ESV and TNIV gender language: my POV
In this post I simply want to introduce some general thoughts about gender-inclusive language and Bible translation in the TNIV and ESV. I will try my best to be as objective, honest, and fair to all sides as possible. I will not enter into the debate itself, although even these general comments I will make will cause some of you to strongly disagree with me. That is the nature of discussions that involve deeply held convictions.
1. The translators of both the ESV and TNIV are godly individuals, deeply committed to a high view of Scripture and to the Bible as our most reliable rule for faith and practive. Many of the translators on the different teams have been friends and colleagues for many years. I believe that most of them have a high degree of respect for each other.
2. The translators of both versions agree that references in the biblical autographs which clearly refer to groups consisting of both males and females should be translated with English words that make that clear.
3. Both the ESV and TNIV have made the translation of a number of passages more gender-accurate than, for instance, the NIV is. For instance, in all cases where the Greek indefinite pronoun tis clearly refers to any individual, regardless of gender, both translations translate the word with an English indefinite rendering, such as "whoever" or "someone." And this is correct, accurate translation. It contrasts with the NIV treatment of tis which was sometimes translated with words such as "any man."
4. Both versions translate original references to males or females with appropriate matching gender terms in English. This includes references to God, whose fatherhood is a pervasive part of the biblical autographs. Hence, references to boys and men in the Hebrew or Greek have corresponding male words or masculine pronouns referring to them. Similarly, all references to females in the Bible are translated in both versions with feminine nouns and pronouns.
1-4 is what the two versions have in common. And let me stress that what they have in common is a great deal. But I do not want to minimize the gender-language differences between the TNIV and ESV. The differences are not trivial.
5. The TNIV does not continue use of the English masculine pronoun "he" as the generic singular pronoun (when the gender of a referent is not known or is irrelevant in the particular context). Instead, the TNIV uses various other English forms, all of which have already been in use in English, to avoid use of generic "he." The reason the TNIV translators avoid use of generic "he" is that many (but by no means all) English speakers today have the feeling when they hear the pronoun "he" that it is masculine, rather than generic. This is true even of some speakers, like myself, who were taught in "grammar" school that "he" could refer to either females or males. I, however, still use generic "he" sometimes. Most of the time, however, what comes most naturally out of my mouth is the singular "they" which has been in general usage in English since ca. 1400 A.D. The singular "they" sounds "right" to me. I am not driven by any feminist agenda, although as soon as I say that I use the singular "they," there are likely to be people who will say that I am (but if I am, then so is Dr. James Dobson, who also uses the singular "they"!). For anyone not familiar with the singular "they" it is the form used in a sentence such as:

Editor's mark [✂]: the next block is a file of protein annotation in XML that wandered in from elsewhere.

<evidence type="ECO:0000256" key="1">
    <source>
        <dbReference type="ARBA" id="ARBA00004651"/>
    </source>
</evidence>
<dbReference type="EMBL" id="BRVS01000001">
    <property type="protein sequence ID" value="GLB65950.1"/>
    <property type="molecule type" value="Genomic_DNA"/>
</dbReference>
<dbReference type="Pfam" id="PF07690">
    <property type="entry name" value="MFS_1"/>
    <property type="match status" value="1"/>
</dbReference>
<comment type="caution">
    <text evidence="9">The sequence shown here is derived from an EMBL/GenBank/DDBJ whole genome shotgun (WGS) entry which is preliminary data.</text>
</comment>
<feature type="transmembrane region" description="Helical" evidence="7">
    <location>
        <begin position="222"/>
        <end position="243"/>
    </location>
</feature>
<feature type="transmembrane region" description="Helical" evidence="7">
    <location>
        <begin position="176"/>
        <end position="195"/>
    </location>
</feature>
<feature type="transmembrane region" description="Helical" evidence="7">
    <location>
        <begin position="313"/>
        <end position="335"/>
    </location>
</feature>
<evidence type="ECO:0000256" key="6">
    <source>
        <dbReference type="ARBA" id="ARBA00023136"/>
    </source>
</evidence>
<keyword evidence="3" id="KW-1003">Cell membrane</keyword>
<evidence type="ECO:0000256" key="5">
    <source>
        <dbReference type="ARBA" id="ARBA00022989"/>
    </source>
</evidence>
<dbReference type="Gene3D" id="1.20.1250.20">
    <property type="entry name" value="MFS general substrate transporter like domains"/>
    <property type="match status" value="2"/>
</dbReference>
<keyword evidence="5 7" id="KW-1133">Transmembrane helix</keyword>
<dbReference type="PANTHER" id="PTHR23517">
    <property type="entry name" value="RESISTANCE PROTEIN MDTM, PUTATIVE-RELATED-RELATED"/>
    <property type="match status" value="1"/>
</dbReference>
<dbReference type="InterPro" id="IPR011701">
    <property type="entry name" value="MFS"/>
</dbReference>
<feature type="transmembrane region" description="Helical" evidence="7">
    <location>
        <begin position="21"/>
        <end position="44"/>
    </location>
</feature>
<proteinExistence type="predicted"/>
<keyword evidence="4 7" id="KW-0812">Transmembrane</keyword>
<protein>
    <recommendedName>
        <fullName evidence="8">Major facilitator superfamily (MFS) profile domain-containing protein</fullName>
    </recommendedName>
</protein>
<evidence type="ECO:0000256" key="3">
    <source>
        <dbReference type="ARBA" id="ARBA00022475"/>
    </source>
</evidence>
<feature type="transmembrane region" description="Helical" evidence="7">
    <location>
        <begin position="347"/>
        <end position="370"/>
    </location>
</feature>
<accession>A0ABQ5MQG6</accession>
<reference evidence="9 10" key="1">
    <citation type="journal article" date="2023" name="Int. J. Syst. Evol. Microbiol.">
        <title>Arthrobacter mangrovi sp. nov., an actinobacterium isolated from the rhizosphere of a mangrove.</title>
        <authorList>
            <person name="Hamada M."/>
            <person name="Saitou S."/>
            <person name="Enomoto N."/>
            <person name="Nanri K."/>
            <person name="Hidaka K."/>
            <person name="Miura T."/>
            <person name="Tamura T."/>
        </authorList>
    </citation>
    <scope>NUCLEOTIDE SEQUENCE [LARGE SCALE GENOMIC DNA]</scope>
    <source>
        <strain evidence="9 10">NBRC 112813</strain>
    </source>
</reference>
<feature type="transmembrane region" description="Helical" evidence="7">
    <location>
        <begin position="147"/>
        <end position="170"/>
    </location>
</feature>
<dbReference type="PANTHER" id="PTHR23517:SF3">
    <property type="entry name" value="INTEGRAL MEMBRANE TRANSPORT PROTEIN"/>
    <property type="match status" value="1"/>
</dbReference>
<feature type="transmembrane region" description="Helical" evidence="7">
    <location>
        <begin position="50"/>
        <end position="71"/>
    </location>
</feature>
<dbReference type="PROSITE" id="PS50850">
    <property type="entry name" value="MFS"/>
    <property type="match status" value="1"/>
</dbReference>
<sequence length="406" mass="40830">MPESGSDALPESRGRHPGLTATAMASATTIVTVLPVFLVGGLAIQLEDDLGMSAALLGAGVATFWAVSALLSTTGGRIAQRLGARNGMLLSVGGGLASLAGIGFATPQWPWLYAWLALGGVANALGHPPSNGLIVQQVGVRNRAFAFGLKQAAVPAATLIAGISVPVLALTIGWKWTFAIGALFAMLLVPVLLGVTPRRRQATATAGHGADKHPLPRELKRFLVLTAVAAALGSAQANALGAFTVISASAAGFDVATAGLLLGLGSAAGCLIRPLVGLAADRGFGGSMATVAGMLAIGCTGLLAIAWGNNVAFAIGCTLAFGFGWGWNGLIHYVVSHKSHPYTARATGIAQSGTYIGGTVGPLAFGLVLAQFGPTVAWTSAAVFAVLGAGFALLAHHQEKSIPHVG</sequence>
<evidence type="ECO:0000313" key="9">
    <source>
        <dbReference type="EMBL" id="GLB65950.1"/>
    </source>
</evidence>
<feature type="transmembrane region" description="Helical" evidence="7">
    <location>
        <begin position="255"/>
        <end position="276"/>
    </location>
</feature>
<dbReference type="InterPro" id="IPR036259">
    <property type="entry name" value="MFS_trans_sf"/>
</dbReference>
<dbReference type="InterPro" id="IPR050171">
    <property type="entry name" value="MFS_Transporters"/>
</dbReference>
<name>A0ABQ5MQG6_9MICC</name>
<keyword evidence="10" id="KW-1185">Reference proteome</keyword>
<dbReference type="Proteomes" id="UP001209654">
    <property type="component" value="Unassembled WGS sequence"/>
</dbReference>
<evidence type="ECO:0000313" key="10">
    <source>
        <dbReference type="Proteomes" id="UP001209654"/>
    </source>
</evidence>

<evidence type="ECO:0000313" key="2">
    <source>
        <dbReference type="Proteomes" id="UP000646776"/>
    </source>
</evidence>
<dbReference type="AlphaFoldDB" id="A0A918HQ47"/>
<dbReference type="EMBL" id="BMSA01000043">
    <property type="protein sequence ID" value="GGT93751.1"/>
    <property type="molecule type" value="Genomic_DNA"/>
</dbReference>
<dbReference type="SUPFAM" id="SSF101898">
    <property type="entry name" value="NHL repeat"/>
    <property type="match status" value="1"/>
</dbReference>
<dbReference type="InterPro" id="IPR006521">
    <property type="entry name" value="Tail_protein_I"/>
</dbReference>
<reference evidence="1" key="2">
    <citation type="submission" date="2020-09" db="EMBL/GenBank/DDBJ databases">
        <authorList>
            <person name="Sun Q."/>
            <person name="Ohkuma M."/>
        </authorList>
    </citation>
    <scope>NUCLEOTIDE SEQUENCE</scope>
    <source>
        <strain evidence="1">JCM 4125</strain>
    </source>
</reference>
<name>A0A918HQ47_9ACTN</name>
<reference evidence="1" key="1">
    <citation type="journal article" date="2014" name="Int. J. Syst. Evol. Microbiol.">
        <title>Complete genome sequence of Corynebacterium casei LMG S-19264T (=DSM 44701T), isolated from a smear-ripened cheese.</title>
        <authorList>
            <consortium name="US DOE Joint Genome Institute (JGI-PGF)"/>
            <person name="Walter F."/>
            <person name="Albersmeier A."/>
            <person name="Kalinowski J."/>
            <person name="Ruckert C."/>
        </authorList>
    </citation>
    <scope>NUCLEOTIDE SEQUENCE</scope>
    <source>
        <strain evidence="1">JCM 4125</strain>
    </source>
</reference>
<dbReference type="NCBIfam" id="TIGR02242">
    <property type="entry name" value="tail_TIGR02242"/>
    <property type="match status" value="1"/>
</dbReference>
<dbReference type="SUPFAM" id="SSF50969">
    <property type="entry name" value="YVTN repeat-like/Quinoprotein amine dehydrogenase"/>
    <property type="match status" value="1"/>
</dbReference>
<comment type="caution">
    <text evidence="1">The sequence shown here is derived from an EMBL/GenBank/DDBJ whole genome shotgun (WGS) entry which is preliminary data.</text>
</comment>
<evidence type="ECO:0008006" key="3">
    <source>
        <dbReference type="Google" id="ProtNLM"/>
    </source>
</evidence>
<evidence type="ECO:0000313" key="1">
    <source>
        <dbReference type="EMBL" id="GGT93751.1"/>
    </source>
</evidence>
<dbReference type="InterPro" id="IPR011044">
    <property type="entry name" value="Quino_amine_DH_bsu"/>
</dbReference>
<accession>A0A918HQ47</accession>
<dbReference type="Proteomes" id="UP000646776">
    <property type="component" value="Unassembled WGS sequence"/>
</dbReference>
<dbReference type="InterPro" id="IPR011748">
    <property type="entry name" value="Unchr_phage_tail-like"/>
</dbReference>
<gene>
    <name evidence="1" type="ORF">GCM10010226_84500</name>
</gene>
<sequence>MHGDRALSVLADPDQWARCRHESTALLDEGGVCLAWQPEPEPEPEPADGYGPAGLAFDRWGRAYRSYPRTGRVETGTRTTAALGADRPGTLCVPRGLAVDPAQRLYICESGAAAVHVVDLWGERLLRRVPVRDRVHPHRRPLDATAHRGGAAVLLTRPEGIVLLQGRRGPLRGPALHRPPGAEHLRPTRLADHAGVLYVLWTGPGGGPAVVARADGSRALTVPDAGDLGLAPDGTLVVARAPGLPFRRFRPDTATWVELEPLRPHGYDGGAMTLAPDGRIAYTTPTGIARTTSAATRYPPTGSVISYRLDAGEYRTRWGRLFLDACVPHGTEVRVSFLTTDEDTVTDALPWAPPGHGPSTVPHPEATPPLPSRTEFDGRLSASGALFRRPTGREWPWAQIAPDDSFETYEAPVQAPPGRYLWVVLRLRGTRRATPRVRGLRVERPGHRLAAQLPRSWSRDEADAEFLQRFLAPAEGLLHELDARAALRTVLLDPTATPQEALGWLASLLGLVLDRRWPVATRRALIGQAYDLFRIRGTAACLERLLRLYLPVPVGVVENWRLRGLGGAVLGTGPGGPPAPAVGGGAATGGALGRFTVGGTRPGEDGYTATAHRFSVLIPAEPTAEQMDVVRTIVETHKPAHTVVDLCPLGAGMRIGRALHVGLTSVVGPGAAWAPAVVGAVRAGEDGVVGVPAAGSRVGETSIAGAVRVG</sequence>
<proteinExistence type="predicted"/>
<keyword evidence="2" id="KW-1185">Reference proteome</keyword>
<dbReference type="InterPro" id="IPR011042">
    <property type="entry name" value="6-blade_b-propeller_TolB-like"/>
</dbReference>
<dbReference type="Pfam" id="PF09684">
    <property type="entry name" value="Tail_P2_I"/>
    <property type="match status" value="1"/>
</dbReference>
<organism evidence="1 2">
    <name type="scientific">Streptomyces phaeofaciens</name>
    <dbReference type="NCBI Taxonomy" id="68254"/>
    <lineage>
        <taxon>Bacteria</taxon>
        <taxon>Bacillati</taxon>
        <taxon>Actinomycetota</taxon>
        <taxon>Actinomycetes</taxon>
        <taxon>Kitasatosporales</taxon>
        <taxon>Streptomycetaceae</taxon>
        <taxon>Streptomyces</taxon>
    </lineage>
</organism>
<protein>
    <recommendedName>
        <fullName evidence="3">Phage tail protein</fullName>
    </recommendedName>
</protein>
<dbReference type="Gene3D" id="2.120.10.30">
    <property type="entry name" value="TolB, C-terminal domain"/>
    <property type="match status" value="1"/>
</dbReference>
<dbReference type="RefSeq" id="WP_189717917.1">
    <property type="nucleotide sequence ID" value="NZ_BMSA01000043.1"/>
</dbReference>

It is every passenger's responsibility to be aware of the contents of their luggage at all times.This is what is repeated on the public address system at our airport in Billings, Montana. Montana is a conservative state with cowboys, ranchers, farmers, gun owners, etc. but I suspect that very few people in this conservative state think twice when the pronoun "they" is used in the public address announcement to refer back to the antecedent, "every passenger." The TNIV translation team has denied charges that their decision not to use generic "he" was motivated by feminist concerns. Their detractors do not believe them and this makes for a fair amount of back-and-forth argument of the nature of "no, we don't", "yes, you do." By the way, some of the greatest authors in the history of the English language have used the singular "they", including Shakespeare, the translators of the KJV (yes, the singular "they" is in the KJV; I don't have the references right at hand but I can locate them sometime), C.S. Lewis, and even anti-TNIV detractor, Dr. James Dobson of the Focus on the Family radio program.